SF waited in the corridor for the pamphlets to arrive. He had been waiting since early in the morning. The corridor was beginning to fill out and the morning bells were about to go off any moment. Some people entered the rooms with their doors ajar, most others waited outside. There wasn’t anything particularly new about the morning. It felt very similar to yesterday morning, and the morning before that. In these places, routine mornings tend to repulse unnecessary novelty. The beginning of the day is very consciously normal. It is meant to be specifically usual. It is meant that people come in like they regularly do. They ought to try and avoid being conspicuous; just simple regularity does fine. SF wanted this morning to be unlike the one the day before. He waited patiently and he waited eagerly. He knew that he had in line a very clear possibility of irregularity. He was going to use it. The pamphlets arrived shortly afterwards. They looked very forlorn and badly made. The standard colour was red, or somewhat red. The front of it was badly printed, missing letters toward the margins. The lettering was done in nondescript fonts, the one above very different from the one below. This place worships uniformity. The pamphlet clearly didn’t mind it one bit. It wasn’t glossily made. It was dull and frayed. It looked like it had nothing important to say. Pamphlets usually don’t, but some at least lead you on to things you mightn’t be indisposed to. This pamphlet, in its own way, was about one of those things. It was about a meeting on Revolution. It had a few names catalogued on the back, names of speakers who would extol, or not, the Revolution. No one specific type was mentioned; it was meant for the general idea. It coincided by dates with that special, superannuated Russian one, but that wasn’t the main thing. The main thing was the exposition. They wanted people to talk to, talk at, and to Initiate. The point was to lease some sense of contingency. One stock of pamphlets lay by the window.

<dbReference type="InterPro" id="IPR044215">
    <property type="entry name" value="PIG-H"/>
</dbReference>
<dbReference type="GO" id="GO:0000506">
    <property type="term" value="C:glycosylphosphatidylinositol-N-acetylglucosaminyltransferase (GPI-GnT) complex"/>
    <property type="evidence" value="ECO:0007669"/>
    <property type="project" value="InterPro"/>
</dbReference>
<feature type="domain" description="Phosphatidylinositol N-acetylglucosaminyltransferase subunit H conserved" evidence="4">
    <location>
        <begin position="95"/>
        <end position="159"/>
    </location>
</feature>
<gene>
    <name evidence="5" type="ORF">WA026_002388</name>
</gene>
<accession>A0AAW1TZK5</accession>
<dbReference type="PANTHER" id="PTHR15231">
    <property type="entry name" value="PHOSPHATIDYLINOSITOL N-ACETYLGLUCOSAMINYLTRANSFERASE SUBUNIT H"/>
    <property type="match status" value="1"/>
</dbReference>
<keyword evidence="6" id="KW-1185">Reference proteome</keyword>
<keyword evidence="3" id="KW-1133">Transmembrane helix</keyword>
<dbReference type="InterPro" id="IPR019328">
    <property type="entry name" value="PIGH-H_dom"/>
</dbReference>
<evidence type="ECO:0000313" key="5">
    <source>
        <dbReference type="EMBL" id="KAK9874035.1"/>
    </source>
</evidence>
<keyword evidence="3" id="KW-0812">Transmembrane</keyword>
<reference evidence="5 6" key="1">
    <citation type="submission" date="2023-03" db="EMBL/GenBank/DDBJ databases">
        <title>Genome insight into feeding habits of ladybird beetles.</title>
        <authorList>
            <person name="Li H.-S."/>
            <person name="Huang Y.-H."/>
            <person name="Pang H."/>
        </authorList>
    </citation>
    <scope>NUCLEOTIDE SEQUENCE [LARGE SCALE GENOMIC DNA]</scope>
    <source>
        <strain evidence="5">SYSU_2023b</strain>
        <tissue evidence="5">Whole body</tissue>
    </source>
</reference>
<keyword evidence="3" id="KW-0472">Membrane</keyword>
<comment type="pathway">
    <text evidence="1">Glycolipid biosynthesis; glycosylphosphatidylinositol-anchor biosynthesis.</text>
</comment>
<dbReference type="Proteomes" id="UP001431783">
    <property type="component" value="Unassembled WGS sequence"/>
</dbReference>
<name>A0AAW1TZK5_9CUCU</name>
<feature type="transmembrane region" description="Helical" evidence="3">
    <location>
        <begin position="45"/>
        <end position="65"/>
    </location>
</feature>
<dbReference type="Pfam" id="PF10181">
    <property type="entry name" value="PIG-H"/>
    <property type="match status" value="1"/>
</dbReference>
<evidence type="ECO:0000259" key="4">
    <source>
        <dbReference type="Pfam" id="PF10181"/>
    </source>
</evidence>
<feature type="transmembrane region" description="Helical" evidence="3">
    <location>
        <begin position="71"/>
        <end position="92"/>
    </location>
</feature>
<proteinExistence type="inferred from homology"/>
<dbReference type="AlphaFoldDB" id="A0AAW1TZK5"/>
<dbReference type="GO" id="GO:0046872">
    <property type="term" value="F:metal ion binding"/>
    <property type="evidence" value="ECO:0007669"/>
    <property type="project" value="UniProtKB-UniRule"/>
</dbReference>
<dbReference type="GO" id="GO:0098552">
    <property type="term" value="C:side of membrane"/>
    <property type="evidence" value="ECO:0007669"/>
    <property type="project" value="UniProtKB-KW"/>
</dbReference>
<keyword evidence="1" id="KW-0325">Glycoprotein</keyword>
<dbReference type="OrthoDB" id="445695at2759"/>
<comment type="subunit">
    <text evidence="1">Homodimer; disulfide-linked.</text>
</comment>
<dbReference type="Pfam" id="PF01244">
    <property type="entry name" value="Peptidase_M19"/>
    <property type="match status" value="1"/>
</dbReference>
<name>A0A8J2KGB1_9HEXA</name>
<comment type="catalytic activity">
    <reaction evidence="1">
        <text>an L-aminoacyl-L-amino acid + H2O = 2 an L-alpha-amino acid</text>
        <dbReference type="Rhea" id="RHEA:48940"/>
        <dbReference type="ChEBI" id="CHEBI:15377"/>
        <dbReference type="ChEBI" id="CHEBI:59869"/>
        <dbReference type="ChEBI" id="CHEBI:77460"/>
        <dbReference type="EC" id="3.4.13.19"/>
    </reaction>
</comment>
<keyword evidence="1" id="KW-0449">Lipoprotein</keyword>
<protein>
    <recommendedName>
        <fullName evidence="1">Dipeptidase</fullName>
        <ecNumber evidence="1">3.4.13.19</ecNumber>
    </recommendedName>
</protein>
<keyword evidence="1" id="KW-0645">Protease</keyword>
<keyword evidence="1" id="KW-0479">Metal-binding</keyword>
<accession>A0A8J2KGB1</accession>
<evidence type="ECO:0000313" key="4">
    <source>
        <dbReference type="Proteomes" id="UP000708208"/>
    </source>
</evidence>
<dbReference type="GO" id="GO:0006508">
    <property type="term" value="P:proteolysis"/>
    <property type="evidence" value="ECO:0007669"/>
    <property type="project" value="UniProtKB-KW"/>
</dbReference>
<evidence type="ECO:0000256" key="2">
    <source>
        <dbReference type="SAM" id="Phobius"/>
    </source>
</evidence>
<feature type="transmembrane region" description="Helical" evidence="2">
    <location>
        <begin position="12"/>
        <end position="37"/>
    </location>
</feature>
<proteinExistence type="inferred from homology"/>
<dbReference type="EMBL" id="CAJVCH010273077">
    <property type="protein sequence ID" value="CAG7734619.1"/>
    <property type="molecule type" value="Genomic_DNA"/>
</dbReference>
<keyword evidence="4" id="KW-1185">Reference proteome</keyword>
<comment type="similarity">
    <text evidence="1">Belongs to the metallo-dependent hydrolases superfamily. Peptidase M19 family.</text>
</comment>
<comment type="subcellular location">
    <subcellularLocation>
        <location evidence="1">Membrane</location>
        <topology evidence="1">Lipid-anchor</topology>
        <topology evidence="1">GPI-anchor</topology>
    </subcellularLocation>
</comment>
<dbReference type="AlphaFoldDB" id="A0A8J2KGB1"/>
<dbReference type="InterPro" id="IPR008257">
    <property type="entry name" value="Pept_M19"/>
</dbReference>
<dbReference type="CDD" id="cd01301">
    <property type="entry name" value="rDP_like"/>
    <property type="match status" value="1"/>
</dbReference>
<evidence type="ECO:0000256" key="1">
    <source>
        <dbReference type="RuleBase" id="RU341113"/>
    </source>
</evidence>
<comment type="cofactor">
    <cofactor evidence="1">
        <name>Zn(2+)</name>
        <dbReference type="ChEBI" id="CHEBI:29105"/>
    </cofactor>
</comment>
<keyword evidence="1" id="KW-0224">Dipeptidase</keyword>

It wasn’t noticeable from where SF stood, but he came over and took one. He looked around. No one had seen him take it. That was essential; he didn’t want people to notice. No one normally noticed people reading pamphlets anyway, but in his mind, everyone around meticulously noticed. Everything was exposed to judgment; everyone was vulnerable to others’ thoughts. He walked quickly over across the corridor and sat by the library. The sounds of doors shutting and the beginning of lectures came partly to him. Otherwise, he was reading the pamphlet. It was very important now, wasn’t it? He’d been waiting to read. He looked across to the bottom of the note and saw the name he’d expected. He read it twice and checked it over again. It was that name. It was that name on the pamphlet. He’d known it would be, but this was different. He had wanted to find out this way, to pick away one pamphlet from the lot and read it alone. In fact, in his mind, he’d rehearsed it so many times over. In his mind, he sighed loudly on discovering the name; he raised it over his head, saying, ‘What rubbish! Not this one again.’ He saw himself heroically tear it. But now, with it in his hands, he didn’t do any of that. It would be too conspicuous. He wanted to say to someone passing by, ‘What rubbish! Not this one again.’ He couldn’t. In that one moment, he couldn’t say anything denunciatory. He could only think it. His rehearsed hate and feigned discovery fell by the wayside of his momentary stillness. He had said it so many times in his mind. Now, though, it all precluded voice. It was frightening to feel that way; to come to terms with the disability of anger. If he could, he’d take it right up to the person and tell him everything. Tell him about his phony, petulant call-to-arms, tell him about the weaknesses and faults of his technique, tell him about how he won’t definitely get away the next time. Tell him everything upfront.
Unfortunately, the bell rang that time, and he had to go to class. He fixed his askew glasses. He picked up his copy of The Catcher In The Rye and walked away. As he walked away, he began to mutter to himself the beginning of his rehearsed diatribe, but stopped midway. He couldn’t complete it.